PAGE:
By: Denise Simon | Founders Code
Experts said Iranian officials are trying to demonstrate to the U.S. and its allies that the Islamic Republic is able to push back and gain leverage against the Trump administration’s “maximum pressure” policy, which intensified after President Trump pulled the U.S. out of the landmark nuclear deal in May 2018 and reimposed crippling sanctions, making it difficult for Iran to export oil, the foundation of the country’s economy.
China, Russia and leading Western European countries have sought ways around the U.S. sanctions, but it has been difficult to bypass them.
“The message that Iran is sending is that it is capable of making international waters unsafe not just for the U.S., but for international trade,” said Reza H. Akbari, a program manager and Iran expert at the Institute for War and Peace Reporting.
These are the reasons for oil tanker seizures and attacks by Iranian limpet mines.
Tensions between the West and Iran bubbled to a historic height in recent days after the assassination of top Iranian military commander Qassem Soleimani and Tehran bombed two Iraqi bases that housed US troops.
They have sparked fears of wider US-Iran attacks in the greater region, which could take place in and around the Strait of Hormuz, a narrow body of water linking the Persian Gulf to the Gulf of Oman, which feeds into the Arabian Sea and the rest of the world.
While Iran’s leaders claim to have “concluded” their revenge for Soleimani’s death — and President Donald Trump appears to believe them — many regional experts and diplomatic sources say Iran could unleash other modes of attack, which include unleashing allied militias to disrupt the Middle East.
One strategy could include Iran closing the Strait of Hormuz, which would stop oil tanker traffic, disrupt global oil supply, and send prices shooting up.
Here’s what you need to know about this valuable strait.
Some 21 million barrels of crude and refined oil pass through the strait every day, the EIA said, citing 2018 statistics.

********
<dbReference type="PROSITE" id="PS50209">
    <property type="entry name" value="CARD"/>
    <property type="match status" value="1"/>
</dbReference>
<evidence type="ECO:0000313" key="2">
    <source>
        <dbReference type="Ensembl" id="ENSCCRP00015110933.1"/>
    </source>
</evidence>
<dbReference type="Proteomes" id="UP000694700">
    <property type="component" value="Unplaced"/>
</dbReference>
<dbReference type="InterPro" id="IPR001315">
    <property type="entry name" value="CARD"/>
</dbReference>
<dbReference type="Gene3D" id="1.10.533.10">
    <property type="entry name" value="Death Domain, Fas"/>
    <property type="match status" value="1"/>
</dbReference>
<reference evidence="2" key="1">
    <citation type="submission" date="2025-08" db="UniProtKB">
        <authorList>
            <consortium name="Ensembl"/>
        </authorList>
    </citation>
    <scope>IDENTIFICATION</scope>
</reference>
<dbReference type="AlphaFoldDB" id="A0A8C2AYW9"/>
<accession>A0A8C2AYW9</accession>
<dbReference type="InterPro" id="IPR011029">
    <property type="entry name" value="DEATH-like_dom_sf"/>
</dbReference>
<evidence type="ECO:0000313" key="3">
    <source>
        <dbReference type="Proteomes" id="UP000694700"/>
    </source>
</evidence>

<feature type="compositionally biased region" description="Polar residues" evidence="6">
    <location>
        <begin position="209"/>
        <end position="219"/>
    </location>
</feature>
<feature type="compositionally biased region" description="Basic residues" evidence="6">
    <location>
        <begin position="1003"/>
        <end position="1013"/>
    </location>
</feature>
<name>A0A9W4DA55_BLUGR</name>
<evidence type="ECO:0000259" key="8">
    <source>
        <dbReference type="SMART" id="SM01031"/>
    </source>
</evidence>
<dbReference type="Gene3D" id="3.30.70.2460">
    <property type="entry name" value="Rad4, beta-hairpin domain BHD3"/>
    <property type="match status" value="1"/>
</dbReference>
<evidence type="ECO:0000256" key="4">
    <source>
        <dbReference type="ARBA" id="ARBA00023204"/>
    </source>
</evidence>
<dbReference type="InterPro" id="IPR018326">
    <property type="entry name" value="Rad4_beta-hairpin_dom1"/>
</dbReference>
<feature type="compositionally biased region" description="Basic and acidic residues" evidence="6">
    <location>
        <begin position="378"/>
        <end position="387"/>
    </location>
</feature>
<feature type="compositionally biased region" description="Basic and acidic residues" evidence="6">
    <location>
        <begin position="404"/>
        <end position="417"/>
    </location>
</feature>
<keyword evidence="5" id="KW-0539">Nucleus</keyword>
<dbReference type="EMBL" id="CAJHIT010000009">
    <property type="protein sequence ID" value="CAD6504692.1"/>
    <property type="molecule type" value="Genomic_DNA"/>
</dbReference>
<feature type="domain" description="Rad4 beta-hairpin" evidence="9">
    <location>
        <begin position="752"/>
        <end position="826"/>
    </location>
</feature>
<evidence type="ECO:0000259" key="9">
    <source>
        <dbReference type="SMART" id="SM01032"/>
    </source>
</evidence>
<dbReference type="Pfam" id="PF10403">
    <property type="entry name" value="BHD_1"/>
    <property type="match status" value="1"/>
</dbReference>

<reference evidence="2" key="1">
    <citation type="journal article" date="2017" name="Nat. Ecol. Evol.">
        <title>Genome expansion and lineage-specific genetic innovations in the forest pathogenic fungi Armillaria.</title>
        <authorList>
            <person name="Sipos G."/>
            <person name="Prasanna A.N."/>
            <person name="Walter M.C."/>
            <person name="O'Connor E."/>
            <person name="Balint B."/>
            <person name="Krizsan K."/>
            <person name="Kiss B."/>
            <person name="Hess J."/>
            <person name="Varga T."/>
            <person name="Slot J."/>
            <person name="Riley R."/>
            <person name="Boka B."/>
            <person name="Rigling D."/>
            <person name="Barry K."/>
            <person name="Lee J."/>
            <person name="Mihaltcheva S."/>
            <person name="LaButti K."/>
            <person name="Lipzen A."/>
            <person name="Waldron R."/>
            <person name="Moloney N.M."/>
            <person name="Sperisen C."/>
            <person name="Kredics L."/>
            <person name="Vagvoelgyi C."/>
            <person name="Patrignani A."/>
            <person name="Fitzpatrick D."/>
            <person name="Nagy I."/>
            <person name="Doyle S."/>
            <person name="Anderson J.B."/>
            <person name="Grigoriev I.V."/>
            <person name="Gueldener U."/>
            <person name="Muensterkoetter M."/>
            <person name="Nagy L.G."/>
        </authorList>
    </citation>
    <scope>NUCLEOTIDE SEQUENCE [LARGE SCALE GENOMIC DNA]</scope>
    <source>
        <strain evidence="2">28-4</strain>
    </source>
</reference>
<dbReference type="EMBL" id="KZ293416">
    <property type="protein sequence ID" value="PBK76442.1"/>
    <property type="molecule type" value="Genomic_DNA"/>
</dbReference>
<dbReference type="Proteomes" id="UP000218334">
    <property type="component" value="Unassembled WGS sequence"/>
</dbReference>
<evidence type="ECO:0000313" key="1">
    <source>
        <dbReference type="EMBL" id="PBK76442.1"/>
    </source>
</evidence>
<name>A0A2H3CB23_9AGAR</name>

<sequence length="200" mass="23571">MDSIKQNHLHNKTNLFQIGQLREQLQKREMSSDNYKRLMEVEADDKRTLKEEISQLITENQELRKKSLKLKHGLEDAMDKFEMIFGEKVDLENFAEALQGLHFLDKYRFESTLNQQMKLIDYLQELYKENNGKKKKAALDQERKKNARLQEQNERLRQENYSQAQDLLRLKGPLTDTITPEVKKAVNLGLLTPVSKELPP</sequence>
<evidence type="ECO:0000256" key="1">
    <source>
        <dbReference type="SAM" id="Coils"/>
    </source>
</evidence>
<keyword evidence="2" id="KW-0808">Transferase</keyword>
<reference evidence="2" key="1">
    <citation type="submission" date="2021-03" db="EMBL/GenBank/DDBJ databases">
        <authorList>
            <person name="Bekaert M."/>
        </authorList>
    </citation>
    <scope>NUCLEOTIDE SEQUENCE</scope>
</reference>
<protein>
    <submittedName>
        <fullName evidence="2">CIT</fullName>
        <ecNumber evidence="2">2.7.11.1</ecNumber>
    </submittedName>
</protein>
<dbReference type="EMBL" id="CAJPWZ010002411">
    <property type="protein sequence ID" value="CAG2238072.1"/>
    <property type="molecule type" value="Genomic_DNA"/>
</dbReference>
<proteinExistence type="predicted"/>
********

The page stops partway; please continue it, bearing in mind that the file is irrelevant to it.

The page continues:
That’s about one-third of the world’s sea-traded oil, or $1.2 billion worth of oil a day, at current oil prices. The majority of Saudi Arabia’s crude exports pass through the Strait of Hormuz, meaning much of the oil-dependent economy’s wealth is situated there. Saudi state-backed oil tanker Bahri temporarily suspended its shipments through the strait after Iran’s missile strikes in Iran, the Financial Times reported.
Shortly after Iran’s drone attack, President Donald Trump questioned the US’ presence in the region and called on China, Japan, and other countries to protect their own ships passing through the Strait of Hormuz.
Trump noted that much of China and Japan’s oil flow through the strait, and added: “So why are we protecting the shipping lanes for other countries (many years) for zero compensation.”
While a large proportion — 76% — of oil flowing through the chokepoint does end up in Asian countries, the US still imports more than 30 million barrels of oil a month from countries in the Middle East, Business Insider has reported, citing the EIA.
That’s about $1.7 billion worth of oil, and 10% of the US’s total oil imports per month.
Iranian leaders, who have also vowed retaliation for the death of Soleimani, have threatened to close down the strait multiple times in the past.
If Iran followed through with these threats, it would likely cause a huge disruption to the global oil trade. As the strait is so narrow, any sort of interference in tanker traffic could decrease the world’s oil supply, and send prices shooting up.
Global oil prices have proven vulnerable to tensions between Iran and the West before. After the Trump administration said in April 2019 it would stop providing sanctions waivers to countries who purchase Iranian oil, prices rose to their highest level since November the year before, Axios reported.
How likely is Iran to shut down the strait?
Iran is more likely to disrupt traffic in the Strait of Hormuz than to engage in an all-out conventional war with the US, which is much stronger militarily.
But doing so comes with high costs to Iran.
To close down the entire strait, Iran would have to place at least 1,000 mines with submarines and surface craft along the chokepoint, security researcher Caitlin Talmadge posited in a 2009 MIT study. Such an effort could take weeks, the study added. (taken in part from here)